Maritime Cybersecurity: Can We Be Rid of It?
Just why has the maritime and shipping industry met with almost ceaseless cyberattacks?
The straightforward answer is that ports, warehouses, ships, ECDIS etc altogether combined are where the vital nodes of the global supply chain lie. Therefore, there is huge dilemma to confront, something that shipping has yet to come to grips with.
By Jaya Prakash.
But the key question to ask is why security is fundamentally, a non-negotiable criterion for ships and ports? The nature of attacks on ships is such that even an off-duty seafarer when communicating with his colleagues or his higher-ups on land, can be tripping up an opportunity for cyber criminals and cyber attacks. Thus, it is a ‘trip wire’ whether on land or at sea for the maritime industry in general, and maritime cybersecurity protection, in particular.
The commonest form of attacks is those relating to ransomware, a type of malware from cryptovirology that threatens to publish the victim’s personal data or perpetually block access unless a ransom is paid, followed by denial of service etc.
To begin with, ships just must need digital tools. There is no question about that and again, there is nothing to negotiate about. Just for that reason and that reason only, ships must be automated. Ship compasses are digital along with gyroscopes, the ECDIS and GPS.
But the real sore point about ships and the maritime industry, is that infrastructure tends to be old, somewhat antiquated, hard to track when out in the open seas with seafarers still not used to understanding all the implications behind a cyberattack.
What has come to fore, is the lack of trained IT professionals on board ships? That now entails STCW courses to be amended to reflect ‘new realities. Just as well it also requires a new kind of software sophisticated enough to detect approaching attacks on IT and operational technology (OT) systems; and neutralising ransomware demands such that ship operators get to know where the offending attack originated from?
Importantly, there is also scope for P&I clubs to insist on cybersecurity protective cover in vessels before the issuance of insurance cover.
In the words of GARD, a company dealing in insurance for the maritime industry, cover an era of cyber everywhere, with more technological transformation, use of cloud, and broader networking capabilities towards vessels, the threat landscape continues to increase. Cyber-criminals will look to attack operational systems and backup capabilities simultaneously in highly sophisticated ways leading to destructive cyberattacks. Cyber security depends not only on how company and shipboard systems and processes are designed but also on how they are used – the human factor.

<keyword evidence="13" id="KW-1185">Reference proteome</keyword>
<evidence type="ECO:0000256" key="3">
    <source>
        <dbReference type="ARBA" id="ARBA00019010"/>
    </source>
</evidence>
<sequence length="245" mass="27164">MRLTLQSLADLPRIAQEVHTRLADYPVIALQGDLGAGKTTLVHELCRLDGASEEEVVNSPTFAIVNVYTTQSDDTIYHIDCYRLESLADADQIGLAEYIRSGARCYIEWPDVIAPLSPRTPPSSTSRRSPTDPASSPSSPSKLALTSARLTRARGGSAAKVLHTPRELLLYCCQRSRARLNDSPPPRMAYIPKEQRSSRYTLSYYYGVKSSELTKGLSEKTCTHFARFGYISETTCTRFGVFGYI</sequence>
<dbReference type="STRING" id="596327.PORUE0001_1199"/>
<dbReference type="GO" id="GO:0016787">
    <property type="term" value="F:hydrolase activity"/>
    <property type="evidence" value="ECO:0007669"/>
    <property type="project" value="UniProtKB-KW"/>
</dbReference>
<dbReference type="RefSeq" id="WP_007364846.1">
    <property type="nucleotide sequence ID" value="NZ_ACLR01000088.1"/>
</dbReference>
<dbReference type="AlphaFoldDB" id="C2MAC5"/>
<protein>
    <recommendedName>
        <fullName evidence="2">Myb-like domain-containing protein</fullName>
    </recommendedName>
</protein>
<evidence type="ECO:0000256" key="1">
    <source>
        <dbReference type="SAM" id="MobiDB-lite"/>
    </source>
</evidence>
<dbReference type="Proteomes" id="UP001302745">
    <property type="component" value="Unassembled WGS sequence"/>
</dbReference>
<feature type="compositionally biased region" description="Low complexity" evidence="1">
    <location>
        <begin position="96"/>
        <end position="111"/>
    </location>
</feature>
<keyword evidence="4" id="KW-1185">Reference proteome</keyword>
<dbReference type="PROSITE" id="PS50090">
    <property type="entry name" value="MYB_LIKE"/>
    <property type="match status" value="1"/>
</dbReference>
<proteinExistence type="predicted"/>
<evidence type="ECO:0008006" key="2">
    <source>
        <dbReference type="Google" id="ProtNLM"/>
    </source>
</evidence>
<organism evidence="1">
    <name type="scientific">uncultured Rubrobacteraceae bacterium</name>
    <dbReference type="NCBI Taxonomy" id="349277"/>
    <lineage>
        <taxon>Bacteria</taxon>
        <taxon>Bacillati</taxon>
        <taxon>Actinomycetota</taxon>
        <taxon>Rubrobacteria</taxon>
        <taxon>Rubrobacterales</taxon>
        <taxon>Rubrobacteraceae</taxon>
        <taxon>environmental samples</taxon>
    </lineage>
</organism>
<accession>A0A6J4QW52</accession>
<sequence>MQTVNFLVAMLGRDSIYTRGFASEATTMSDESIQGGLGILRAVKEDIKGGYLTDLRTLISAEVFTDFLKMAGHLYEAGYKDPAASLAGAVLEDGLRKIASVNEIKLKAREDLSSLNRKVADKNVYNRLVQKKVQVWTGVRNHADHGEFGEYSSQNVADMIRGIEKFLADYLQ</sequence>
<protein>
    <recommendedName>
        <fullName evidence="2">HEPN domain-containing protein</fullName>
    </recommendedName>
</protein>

CYBER RISKS MAY NOT BE EASY TO IDENTIFY
Criminals trying to exploit the maritime industry, the vessels and their crew are well organised and continuously evolve in the way they operate. This reflects the constantly evolving nature of cyber risk in general. Approaches to cyber risk management need to be company- and vessel specific but must also be guided by requirements contained in relevant national, international and flag state regulations.
Shipowners and operators who have not already done so, should undertake risk assessments and incorporate measures to deal with cyber risks in their ship’s safety management systems (SMS) and crew awareness training. Shipowners and operators should also embed a culture of cyber risk awareness into all levels and departments in the office and on board the vessels. The result should be a flexible cyber risk management regime that is in continuous operation and constantly evaluated through effective feedback mechanisms.
Most Classification societies (Class) and several marine consulting companies have issued guidelines and recommendations on cyber security onboard vessels. Class, as a Recognized Organization on behalf of Flag State authorities, may now also deliver ISM audits which include cyber risk.
Class is also offering a voluntary cyber secure class notation for verifying secure vessel design and operation and cyber secure type approval to support manufacturers with cyber-secure systems and components. As an advisor, Class may also offer cyber security risk assessment, improvement, penetration testing and training support both on board and in the office.
MANAGING THOSE ATTACKS
Just what we do with those attacks and how to spot them before they materialise, is one of the biggest ‘headaches’ for maritime handlers. But considering attacks that can shut down a system is one way of forging ahead. In other words, pay careful attention to those systems and probably hire IT experts for their guidance.
Having a cybersecurity action plan will certainly lend assurance and confidence to insurance professionals wishing to indemnify claims from companies reeling from a cyberattack. Importantly, is the need for smart tools that can sniff out potentially malicious conduct in maritime networks. Yet another as how this author suggests is to have constant networking and intelligence sharing sessions to educate owners and operators of the dangers of cyber security attack and to share best practices.
Make no mistake attacks on the information systems are attacks on supply chains. They must be contained, or we will be.